Florida Brewers Hopeful Growler Bill Survives Snare


There’s a growing sense of optimism amongst Florida brewers who believe 2015 could be the year 64 oz. growlers are finally legalized.

Brewers are hopeful that a recently tabled bill will survive opposition from wholesalers who are okay with growlers, but have hangups pertaining to language in the proposed bill regarding brewery retail rights.

SB 186 — which had originally addressed only the legalization of 64 oz. growlers — was tabled after being tangled up in the state’s attempt to clarify the legal “tourism exemption” that allows for brewers to operate tasting rooms.

The bill is now seeing pushback from wholesalers who otherwise would have been in favor of clean growler reform, but fear language included in an amended version of the bill will disrupt the three-tier system by clearing way for taproom-focused beer companies to act more like publicans than producers. The newest incarnation of the bill not only legalizes 64 oz. growlers but also clarifies language granting beer manufacturers the ability to operate taprooms.

As written, the bill states that a manufacturer needs to only “include a brewery” to qualify for the carve-out.

But rather than push through with a simple growler bill, an amendment was added in response to a lawsuit, filed by the Florida Retail Federation, which challenged the state to examine the tourism exemption. That lawsuit was supported by both the Florida Beer Wholesalers Association (FBWA) — primarily made up of Anheuser-Busch InBev wholesalers — as well as the Beer Industry of Florida, a MillerCoors-aligned lobbying group.

When state regulators agreed to take a closer look at the issue, the lawsuit was withdrawn.

“I think that was the effort, to bring both of those issues together and put them both to bed this session,” said State Rep. Chris Sprowls (R-Clearwater), who helped introduce the bill sponsored by State Sen. Jack Latvala (R-Clearwater). “One was not really an issue until the lawsuit was filed… that didn’t sit well with a lot of people in the legislature, including myself.”

But while both brewers and wholesalers generally agree over the legalization of 64 oz. jugs, the tourism exemption and retail privileges are proving to be a stumbling block. Some distributors and retailers have argued that brewers need an ancillary component to the business, aside from the brewery itself, that would boost tourism and qualify a company for the carve-out.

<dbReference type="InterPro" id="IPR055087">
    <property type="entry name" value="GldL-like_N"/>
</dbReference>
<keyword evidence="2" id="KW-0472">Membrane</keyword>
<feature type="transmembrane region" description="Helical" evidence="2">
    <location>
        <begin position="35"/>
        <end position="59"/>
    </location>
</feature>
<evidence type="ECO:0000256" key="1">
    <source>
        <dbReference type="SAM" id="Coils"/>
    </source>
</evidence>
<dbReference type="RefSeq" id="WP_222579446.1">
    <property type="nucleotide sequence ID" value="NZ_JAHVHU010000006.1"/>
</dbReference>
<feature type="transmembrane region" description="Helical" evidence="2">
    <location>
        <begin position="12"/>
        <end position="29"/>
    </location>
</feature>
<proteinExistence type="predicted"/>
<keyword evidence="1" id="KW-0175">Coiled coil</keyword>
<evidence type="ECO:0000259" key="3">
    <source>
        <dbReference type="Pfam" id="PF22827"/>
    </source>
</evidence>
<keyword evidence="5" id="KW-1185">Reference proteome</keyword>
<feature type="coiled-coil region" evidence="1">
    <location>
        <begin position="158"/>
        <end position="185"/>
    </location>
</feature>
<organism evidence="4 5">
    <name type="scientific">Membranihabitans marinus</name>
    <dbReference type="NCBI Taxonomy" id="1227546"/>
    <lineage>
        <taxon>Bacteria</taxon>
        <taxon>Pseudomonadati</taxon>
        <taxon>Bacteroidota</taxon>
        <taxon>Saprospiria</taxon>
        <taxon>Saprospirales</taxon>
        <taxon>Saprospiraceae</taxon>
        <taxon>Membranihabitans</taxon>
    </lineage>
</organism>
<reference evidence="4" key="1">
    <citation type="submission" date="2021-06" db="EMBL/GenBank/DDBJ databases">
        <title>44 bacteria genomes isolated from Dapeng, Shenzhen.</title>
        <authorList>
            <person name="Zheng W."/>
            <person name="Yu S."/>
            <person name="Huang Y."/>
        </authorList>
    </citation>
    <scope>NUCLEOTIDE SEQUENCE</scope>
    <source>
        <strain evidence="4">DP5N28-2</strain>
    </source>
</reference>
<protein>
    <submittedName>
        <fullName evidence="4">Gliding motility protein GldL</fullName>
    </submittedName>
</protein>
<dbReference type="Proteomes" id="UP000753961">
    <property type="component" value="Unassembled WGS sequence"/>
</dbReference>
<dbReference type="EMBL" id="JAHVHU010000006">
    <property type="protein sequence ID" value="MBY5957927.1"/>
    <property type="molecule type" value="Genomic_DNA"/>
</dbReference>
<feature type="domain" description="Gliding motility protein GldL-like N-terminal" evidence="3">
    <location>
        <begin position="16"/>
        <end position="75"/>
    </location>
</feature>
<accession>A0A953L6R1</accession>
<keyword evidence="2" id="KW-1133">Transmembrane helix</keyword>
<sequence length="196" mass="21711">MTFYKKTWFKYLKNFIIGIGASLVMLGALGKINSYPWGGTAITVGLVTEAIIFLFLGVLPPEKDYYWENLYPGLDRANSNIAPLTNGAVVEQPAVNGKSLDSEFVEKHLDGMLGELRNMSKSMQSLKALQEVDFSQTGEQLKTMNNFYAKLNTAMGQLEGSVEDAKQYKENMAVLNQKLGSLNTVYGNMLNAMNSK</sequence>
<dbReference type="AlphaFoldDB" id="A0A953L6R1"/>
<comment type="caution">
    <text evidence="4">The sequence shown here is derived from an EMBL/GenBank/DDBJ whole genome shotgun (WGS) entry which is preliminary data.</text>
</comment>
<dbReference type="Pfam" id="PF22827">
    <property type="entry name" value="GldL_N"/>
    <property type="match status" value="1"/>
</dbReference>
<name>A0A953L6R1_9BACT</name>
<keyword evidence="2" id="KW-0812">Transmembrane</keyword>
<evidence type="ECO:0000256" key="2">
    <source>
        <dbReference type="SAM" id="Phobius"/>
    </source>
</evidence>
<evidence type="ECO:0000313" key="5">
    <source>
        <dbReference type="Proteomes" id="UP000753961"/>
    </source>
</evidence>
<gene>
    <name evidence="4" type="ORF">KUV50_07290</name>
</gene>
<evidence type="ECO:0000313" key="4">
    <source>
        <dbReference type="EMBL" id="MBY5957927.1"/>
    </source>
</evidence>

And when the bill was amended to say that a beer company needed only a brewery to qualify, distributors spoke up in opposition, sparking nearly two hours of testimony and debates, according to one report from Saint Peters Blog. That prolonged public testimony ultimately resulted in the bill being temporarily suspended.

FBWA executive director Mitch Rubin, explained his organization’s concerns over lenient retail privileges to Brewbound.

“All I’m really saying, [the amendment] is it’s kind of a repeal and replace kind of idea rather than just repeal,” said Rubin. “There needs to be basically alternative parameters that are more in keeping with today’s situation.”

Rubin emphasized his organization could be in support of a clarification to brewery retail laws, but not as outlined in the amendment.

Sprowls, for his part, believes they have the votes to pass the bill as written, but are waiting for wholesalers to propose “reasonable solutions” before putting it to a final vote.

“Essentially, they’re giving [distributors] a couple weeks to come up with a solution that works for everybody and if they can’t, I think you’re going to see the bill move forward,” said Sprowls. “They said, ‘Look, we’ve got the votes to send this on.’”

Josh Aubuchon, executive director of the Florida Brewers Guild, added that that his organization is in favor of SB 186 and said he’s “cautiously optimistic” that a bill reforming brewers’ growler and retail privileges will find its way to the governor’s desk for signature.

“We don’t want to keep ourselves open to any other challenges,” he said. “We know it’s going to get hammered out, but the long and short of it is we think this bill has got the legs to move and make it through to the finish line, so we’re supporting it anyway we can.”

This latest stall isn’t the first time one divisive dispute in the state has hamstrung the widely unopposed effort to legalize the industry standard half gallon growlers. Last year, a push to lift the ban wound up inspiring SB 1714, which sought to require brewers that produce more than 1,000 barrels per year to sell their beer to and buy it back from wholesalers before selling direct to the public. That bill overwhelmingly passed in the Senate but ultimately died in the House.

Aubuchon, however, believes there has been a distinct shift in tone at the state level with regards to how small brewers should be regulated. That, he said, bodes well for growler and brewery retail reform.

“This year, we’ve got the chair, [State Sen. Rob] Bradley [R-Fleming Island], saying ‘we’re not kicking around the little brewers anymore,” said Aubuchon.

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